Feds execute search warrants in cyber-attack probe

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FBI agents on Thursday executed more than 40 search warrants throughout the United States as part of an ongoing federal investigation into recent coordinated cyber attacks against major companies and organizations.

A group calling itself “Anonymous” has claimed responsibility for the attacks in the U.S. and abroad, saying they conducted them in protest of the companies’ and organizations’ actions. The “Anonymous” group had backed WikiLeaks after it published classified U.S. communications. The FBI said the attacks were facilitated by software tools the group makes available for free download on the Internet. The victims included several major U.S. companies spread across a variety of industries.

According to the FBI, the attacks, known as the “distributed denial of service,” or DDoS, are facilitated by software tools designed to damage a computer network’s ability to function by flooding it with useless commands and information, thereby denying service to legitimate users. The FBI has been investigating cyber attacks on a number of U.S. companies, including Amazon and those targeted by hackers.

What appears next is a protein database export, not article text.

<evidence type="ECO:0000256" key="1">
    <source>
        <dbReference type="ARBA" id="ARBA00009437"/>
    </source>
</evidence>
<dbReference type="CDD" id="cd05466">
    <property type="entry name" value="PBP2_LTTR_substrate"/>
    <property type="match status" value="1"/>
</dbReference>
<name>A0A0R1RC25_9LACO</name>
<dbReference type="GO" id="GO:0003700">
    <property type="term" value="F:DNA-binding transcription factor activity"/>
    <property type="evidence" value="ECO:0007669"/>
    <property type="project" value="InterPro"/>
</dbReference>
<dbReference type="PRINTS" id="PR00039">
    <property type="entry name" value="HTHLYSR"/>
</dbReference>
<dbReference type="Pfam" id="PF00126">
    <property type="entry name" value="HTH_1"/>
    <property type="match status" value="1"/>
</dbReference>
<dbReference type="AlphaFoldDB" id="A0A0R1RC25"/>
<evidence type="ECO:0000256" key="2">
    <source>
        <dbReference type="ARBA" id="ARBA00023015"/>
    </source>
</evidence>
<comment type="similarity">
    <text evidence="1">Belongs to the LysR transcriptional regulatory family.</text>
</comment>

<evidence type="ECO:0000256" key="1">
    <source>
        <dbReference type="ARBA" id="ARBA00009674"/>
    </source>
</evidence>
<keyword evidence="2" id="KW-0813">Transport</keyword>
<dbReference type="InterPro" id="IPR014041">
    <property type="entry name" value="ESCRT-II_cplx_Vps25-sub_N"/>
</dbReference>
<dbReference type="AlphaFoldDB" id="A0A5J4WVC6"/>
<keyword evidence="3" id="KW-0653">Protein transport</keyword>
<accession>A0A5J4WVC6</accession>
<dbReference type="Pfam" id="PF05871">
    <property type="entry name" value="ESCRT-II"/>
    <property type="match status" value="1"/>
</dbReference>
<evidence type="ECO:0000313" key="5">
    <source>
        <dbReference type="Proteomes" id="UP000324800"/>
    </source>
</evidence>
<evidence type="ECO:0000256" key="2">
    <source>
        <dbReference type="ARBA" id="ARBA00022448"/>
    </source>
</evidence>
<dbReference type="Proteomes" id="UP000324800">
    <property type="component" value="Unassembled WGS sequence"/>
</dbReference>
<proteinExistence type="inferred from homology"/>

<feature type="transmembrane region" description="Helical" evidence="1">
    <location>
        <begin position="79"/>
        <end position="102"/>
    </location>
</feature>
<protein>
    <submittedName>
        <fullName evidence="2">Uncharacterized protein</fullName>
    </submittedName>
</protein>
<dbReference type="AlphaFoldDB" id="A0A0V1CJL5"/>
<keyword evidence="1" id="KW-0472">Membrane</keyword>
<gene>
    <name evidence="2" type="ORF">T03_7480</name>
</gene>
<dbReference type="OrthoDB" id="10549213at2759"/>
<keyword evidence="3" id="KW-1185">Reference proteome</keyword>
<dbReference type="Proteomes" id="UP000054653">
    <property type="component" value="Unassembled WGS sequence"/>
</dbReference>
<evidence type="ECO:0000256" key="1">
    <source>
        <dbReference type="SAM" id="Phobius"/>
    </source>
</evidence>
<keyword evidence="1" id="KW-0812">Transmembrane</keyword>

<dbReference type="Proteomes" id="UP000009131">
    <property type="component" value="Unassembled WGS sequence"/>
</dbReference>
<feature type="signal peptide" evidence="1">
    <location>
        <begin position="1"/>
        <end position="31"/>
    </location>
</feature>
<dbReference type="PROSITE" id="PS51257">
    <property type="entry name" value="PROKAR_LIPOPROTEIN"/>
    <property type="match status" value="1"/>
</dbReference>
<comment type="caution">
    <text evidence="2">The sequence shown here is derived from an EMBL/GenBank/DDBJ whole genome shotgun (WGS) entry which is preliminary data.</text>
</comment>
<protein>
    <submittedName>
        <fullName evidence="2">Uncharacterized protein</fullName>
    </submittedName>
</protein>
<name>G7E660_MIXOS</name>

At the same time, law enforcement authorities in the United Kingdom, including the Metropolitan Police Service, executed additional search warrants and arrested five people for their alleged role in the attacks. There were no arrests reported in the United States.

The FBI is reminding the public that facilitating or conducting a DDoS attack is illegal, punishable by up to 10 years in prison, as well as exposing participants to significant civil liability. The FBI said it is working closely with its international law enforcement partners and others to mitigate these threats.

Authorities in the Netherlands, Germany and France have also taken their own investigative and enforcement actions. The National Cyber-Forensics and Training Alliance (NCFTA) also is providing assistance. The NCFTA is a public-private partnership that works to identify, mitigate and neutralize cyber crime. It has advised that software from any untrustworthy source represents a potential threat and should be removed. Major Internet security (anti-virus) software providers have instituted updates so they will detect the so-called “Low Orbit Ion Canon” tools used in these attacks.

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